Why We Hate Lawsuits (Eric Dean’s grandmother sues county & social workers for his death)

The most painful thing about the Eric Dean lawsuit (aside from the sadness of a four-year old boy tortured to death over years by his step mother Amanda Peltier) is reliving the abuse that led to his death when this new lawsuit hits the papers. Brandon Stahl’s Star Tribune article today is an in your…

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We Are All Nuts (the costs and dangers of undertreating and ignoring mental health – thank you Star Tribune)

If you have children, grandchildren or just like other people’s children, you should read this to the end. You could help keep them safe from terrible things by understanding the connection between this mental health discussion and those terrible things.

Today’s Star Tribune article by Chris Serres should wake us up as to the cost and danger we all face by ignoring, undertreating and maltreating mentally at risk people. Last week Chris wrote about the broken bones and violence done to children in the justice system because of their mental health struggles. Thank you Chris Serres and the Star Tribune for bringing this long avoided topic to the front page.

Chris’s article concentrates on the logjam and wait periods patients and providers face in this state and the human suffering that that accompanies it.

Not mentioned are the 900-1000 emergency psych visits to HCMC every month and some psych patients are waiting three months to be admitted (and that’s just one MN hospital). Allina Health DR Paul Goering states that “it’s been so paralyzing for the community to say ‘it looks like things are broken,’ and then to say it again next year”.

I agree with Dr Rahul Koranne (Chief Medical Officer for the MN Hospital Association) quote that

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Wanting To Know (caring enough to know)

Does Minnesota (your state here) want to know how its thousands of foster children are doing in school? Is there information available for people that care and want to see abused and neglected children at least get a chance to graduate from high school and lead a normal life?

The lack of transparency surrounding child abuse, child protection, foster care, drugging of very young children (Prozac, Ritalin, Zoloft…) indicates that while we talk big about valuing children in our community, we don’t care enough to want to know what their needs are.

If we knew that 80% of youth aging out of foster care were leading dysfunctional lives (last study of ten years ago), that 48% of state ward children are being forced to take psychotropic medications (true in Florida today) or that 4 MN counties screened out 90% of child abuse calls (true at the time of 4 year old Eric Dean’s murder by his step mother), then some concerned citizen, politician or administrator somewhere might be outraged enough to lobby for change.

Until information by our institutions becomes public, the problem simply does not exist and no one appears to care enough to see these awful things change.

Cudos to Minnesota for turning the child endangerment model into a genuine child protection model. It’s a great first step.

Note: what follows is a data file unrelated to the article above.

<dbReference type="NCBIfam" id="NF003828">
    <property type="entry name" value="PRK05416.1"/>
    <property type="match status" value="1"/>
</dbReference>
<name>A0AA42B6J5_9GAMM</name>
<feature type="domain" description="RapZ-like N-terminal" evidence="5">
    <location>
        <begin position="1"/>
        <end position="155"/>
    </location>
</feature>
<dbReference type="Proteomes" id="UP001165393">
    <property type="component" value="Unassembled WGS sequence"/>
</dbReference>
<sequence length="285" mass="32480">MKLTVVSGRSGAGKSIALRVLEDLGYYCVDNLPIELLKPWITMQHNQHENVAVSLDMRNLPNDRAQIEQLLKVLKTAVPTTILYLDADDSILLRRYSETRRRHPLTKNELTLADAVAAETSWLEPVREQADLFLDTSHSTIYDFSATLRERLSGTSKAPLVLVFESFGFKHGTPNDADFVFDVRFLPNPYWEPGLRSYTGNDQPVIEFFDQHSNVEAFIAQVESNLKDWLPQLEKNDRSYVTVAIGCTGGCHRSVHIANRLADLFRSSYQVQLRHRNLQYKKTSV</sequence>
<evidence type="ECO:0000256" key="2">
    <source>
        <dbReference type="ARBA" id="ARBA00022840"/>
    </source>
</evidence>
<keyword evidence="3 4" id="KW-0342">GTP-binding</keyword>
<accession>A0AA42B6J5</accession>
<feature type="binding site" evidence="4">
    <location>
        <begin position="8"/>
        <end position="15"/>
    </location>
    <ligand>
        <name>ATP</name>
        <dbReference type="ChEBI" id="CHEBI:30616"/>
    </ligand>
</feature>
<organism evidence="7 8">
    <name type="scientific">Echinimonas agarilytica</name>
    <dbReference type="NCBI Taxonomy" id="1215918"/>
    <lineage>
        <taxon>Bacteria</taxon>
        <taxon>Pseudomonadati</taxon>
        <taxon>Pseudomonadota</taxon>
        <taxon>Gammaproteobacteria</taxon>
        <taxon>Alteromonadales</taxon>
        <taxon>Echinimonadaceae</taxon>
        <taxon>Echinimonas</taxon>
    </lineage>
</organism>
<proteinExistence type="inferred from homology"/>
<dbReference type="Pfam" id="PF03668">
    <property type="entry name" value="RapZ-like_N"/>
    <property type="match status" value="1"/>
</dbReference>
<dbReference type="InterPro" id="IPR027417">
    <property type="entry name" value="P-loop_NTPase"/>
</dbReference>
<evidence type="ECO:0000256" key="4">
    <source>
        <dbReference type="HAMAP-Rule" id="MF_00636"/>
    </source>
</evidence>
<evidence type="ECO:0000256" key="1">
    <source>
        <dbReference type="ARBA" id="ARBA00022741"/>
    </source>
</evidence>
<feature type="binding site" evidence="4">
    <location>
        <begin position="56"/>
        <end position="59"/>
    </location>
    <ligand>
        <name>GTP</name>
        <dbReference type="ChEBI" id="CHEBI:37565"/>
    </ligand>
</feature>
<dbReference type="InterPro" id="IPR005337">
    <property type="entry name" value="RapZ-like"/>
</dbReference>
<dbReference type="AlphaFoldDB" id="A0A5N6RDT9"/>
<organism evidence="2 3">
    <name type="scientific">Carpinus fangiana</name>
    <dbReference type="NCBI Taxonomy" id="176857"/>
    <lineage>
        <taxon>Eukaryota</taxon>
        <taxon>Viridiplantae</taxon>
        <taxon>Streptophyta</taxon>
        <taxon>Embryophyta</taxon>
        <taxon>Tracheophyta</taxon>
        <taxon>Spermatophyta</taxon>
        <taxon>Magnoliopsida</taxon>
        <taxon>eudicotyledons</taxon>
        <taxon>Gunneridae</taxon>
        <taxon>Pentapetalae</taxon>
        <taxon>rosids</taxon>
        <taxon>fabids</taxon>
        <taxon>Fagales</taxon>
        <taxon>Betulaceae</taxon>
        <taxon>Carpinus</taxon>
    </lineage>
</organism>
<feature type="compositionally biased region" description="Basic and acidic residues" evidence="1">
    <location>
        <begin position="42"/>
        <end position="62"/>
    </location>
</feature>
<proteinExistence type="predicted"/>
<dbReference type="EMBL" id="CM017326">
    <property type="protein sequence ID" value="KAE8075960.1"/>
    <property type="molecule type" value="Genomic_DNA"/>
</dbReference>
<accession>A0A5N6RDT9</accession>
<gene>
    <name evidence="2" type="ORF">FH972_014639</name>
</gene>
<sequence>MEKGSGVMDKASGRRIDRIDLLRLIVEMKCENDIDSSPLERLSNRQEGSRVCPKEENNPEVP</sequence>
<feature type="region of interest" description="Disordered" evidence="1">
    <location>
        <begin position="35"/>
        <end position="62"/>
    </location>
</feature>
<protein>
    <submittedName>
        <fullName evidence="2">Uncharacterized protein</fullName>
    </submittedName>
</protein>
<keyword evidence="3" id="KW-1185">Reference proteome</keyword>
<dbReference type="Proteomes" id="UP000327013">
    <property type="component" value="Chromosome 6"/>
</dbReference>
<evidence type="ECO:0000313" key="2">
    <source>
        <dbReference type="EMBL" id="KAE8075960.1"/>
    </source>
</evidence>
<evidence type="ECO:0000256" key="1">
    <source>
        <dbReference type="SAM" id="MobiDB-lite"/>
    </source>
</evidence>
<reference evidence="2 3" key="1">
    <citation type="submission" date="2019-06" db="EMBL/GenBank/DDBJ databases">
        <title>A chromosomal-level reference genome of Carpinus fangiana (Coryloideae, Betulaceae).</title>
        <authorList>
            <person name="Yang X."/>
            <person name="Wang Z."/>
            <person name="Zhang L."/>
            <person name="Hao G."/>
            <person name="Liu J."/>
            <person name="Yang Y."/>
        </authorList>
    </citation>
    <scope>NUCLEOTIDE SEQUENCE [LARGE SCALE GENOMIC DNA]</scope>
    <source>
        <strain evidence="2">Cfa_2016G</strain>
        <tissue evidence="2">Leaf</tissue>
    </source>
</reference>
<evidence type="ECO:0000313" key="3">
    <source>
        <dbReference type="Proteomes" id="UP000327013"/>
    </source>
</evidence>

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Unintended Consequences (KARA & abused children thank you Brandon Stahl & Star Tribune)

From today’s Brandon Stahl article,

“Janine Moore, the area director of the county’s children and family services department, said earlier this month that child protection has a backlog of nearly 300 unreviewed reports, up from 111 in February. Moore said staff examine all cases to determine which ones need immediate response.

Earlier this year, Moore told the committee there were 15 children on a shelter waiting list, meaning they needed to be taken into protective custody but child protection workers had nowhere to put them. At one point, the committee learned, there were 30 such cases, with a wait of up to two weeks before a safe home opened up for a child.

“Quite frankly,” Moore told the committee, “we’ve been struggling with this for over a year now.”

Hennepin County CASA guardian ad litem Calvin McIntyre says that in this overwhelmed child protection system (highest caseload in more than six years), “I’ve had kids get worse”.

“About two dozen children in the past year who had nowhere else to go were admitted to the pediatric ward of Hennepin County Medical Center, said the ward’s director, Dr. Frances Prekker. Some, said Prekker, had to be confined to the ward because they might run away. Some of the children stayed in the ward for a month, Prekker said.”“It’s quite stressful [for the children]. The hospital is a really boring place to live,” Prekker said. “They feel quite isolated.”

“Brooklyn Park Police Chief Craig Enevoldsen said his officers have brought young children they suspected were abused to North Memorial Medical Center in Robbinsdale.”

These sad truths would be a little more understandable if this community hadn’t allocated a billion dollars for a stadium, a billion + dollars for transportation & almost a billion dollars to rebuild a bridge that fell in the river because we were too cheap to make the 5 million dollars in repairs repeatedly requested by County and Federal engineers.

The unintended consequences of saving the 5 million dollars in bridge maintenance were 14 deaths, 144 seriously injured people, and pain and disruption for thousands of metro residents

Without community support, children don’t learn to cope and often fail in school and public life (state wards forever).

The unintended consequences of saving the effort and money it will take to build a more effective child protection system include failing schools, high teacher turnover, dangerous city streets and filled prisons along with a growing public concern that our institutions are creating exactly what they were designed to stop.

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Tip Of The Iceberg – Medicating Six Year Olds

We forget that before Prozac, there was Thorazine and the side effects were pronounced and obvious. These new drugs are much more insidious in how side effects manifest themselves.